Senate Bill 141, the public-employee retirement bill that has been called the most important legislation of the session, failed Thursday night in the Alaska House.
A coalition of House Republicans and Democrats has opposed the bill based on its having incomplete research and not providing a safety net for future employees.
"It didn't shock me. It was just a bad idea that had a temporary hiccup along the way," said House Minority Leader Rep. Ethan Berkowitz, D-Anchorage.
The bill is not dead. The House will vote on reconsidering the bill, possibly today.
The retirement plan would create private accounts for new public employees and teachers hired after July 1. Under this "defined-contribution" plan, employees would receive their fund in a lump sum instead of monthly pension checks.
The Senate has used various forms of pressure on the House to pass the bill. Last weekend senators suspended meetings, and they have made passing a student allocation bill contingent on the House approving the defined-contribution plan.
Sen. Bert Stedman, R-Sitka, said the Senate did not have a response yet.
"It's up for reconsideration tomorrow. We'll wait and see what tomorrow brings," Stedman said.
In their final arguments for the bill, supporters said the plan would be cheaper for the state, with the system allowing control of the employers' future payments into the retirement system.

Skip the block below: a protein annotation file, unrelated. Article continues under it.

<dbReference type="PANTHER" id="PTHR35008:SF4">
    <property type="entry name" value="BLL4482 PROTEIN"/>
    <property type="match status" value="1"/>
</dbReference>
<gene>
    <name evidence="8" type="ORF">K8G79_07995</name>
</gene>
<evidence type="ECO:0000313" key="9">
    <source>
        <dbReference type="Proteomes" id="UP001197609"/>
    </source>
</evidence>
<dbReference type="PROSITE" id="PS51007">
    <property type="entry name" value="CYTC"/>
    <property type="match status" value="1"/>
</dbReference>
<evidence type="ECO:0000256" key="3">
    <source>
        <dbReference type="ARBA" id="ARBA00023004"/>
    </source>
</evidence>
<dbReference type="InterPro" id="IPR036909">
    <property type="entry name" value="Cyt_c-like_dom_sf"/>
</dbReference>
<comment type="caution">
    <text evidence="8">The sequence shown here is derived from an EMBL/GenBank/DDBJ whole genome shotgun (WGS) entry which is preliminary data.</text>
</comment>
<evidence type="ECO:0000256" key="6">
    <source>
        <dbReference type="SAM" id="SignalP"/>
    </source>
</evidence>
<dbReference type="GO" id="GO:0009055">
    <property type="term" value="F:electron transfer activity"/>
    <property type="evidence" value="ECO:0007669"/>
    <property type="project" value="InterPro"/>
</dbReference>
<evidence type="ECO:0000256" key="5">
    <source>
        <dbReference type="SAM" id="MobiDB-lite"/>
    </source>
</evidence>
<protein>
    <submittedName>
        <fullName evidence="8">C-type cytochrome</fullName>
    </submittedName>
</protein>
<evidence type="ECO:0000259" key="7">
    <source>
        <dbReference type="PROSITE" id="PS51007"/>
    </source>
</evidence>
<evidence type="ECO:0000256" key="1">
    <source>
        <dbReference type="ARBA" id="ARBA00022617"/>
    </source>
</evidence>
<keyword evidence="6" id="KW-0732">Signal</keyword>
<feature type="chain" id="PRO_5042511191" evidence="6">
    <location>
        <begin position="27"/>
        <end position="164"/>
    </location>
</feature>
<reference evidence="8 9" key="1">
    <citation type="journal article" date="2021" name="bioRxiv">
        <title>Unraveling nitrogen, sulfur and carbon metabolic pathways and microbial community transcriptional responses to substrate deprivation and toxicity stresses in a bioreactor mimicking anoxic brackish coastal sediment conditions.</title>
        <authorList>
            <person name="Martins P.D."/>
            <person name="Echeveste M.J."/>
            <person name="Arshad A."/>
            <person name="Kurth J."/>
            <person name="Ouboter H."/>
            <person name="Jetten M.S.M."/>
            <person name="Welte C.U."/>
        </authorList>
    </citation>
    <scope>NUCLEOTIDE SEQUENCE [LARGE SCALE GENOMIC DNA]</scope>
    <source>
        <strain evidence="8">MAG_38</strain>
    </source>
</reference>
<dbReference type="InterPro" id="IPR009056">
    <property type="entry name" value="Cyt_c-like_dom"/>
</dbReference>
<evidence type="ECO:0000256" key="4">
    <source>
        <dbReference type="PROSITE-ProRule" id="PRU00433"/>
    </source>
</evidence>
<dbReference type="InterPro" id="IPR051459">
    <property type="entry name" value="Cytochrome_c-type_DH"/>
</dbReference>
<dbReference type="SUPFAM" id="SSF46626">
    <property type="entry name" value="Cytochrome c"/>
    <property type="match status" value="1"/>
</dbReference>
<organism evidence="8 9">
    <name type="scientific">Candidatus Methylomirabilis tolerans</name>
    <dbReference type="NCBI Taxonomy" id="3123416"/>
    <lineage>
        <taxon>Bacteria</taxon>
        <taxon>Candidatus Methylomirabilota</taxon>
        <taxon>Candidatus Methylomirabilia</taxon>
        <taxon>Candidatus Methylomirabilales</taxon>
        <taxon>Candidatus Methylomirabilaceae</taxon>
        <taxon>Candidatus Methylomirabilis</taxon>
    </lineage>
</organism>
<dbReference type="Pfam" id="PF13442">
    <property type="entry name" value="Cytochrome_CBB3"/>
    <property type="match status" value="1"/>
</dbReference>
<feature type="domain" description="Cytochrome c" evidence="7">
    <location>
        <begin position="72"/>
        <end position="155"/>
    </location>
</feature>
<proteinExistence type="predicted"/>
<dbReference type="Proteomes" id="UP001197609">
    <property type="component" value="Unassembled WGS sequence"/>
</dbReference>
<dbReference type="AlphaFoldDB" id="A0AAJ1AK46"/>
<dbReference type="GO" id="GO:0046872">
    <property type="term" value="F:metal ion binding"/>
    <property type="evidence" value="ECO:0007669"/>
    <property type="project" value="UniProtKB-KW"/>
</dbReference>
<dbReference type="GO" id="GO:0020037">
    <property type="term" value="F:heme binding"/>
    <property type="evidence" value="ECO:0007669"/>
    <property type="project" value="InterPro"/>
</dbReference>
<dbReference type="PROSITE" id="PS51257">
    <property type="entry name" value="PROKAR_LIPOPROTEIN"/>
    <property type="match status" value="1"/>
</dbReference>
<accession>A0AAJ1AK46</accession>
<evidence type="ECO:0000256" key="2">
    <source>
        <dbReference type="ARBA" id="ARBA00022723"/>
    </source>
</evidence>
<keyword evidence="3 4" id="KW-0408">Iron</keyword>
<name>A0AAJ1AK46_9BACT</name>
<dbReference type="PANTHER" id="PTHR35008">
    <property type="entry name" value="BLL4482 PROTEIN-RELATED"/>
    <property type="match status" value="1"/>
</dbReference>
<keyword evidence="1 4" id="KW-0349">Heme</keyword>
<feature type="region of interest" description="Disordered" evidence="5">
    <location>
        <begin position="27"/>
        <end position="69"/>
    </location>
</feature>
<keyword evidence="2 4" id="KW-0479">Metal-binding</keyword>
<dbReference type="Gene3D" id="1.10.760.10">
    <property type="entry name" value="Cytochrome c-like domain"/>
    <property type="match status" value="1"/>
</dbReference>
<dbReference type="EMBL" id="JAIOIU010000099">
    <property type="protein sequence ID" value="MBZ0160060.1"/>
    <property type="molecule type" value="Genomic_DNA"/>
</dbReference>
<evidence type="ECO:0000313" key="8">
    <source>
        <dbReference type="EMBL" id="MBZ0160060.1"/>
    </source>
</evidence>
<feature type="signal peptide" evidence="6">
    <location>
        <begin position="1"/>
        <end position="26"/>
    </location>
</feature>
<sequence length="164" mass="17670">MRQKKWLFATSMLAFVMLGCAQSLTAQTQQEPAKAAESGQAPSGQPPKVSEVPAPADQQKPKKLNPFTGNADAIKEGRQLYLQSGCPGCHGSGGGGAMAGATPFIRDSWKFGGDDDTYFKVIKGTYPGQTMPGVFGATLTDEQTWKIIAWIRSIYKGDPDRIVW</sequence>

State and city employers have been paying $13 billion in investments into the retirement system. But actuaries believe there is a $5.7 billion shortfall that municipalities and the state will be obligated to pay in the long-term.
School districts and municipalities are filling this hole with increased employer payments.
But Rep. Eric Croft, D-Anchorage, called reference to the shortfall a "scare tactic," and compared the system to paying a home mortgage. He said the defined-contribution plan would create a whole generation of headaches.
"We would be involved in trying to fix this major mistake for a decade," Croft said.
The plan also would pay only a percentage of medical insurance premiums, but a separate account would be made to pay for those expenses.
Opponents said it does not reward an employee's length of service, giving them fewer reasons to retire in Alaska.
But given the expense of the current system, some legislators say the current plans are not sustainable.
"(The system) is not just portable. You actually get it," said Rep. Paul Seaton, R-Homer.
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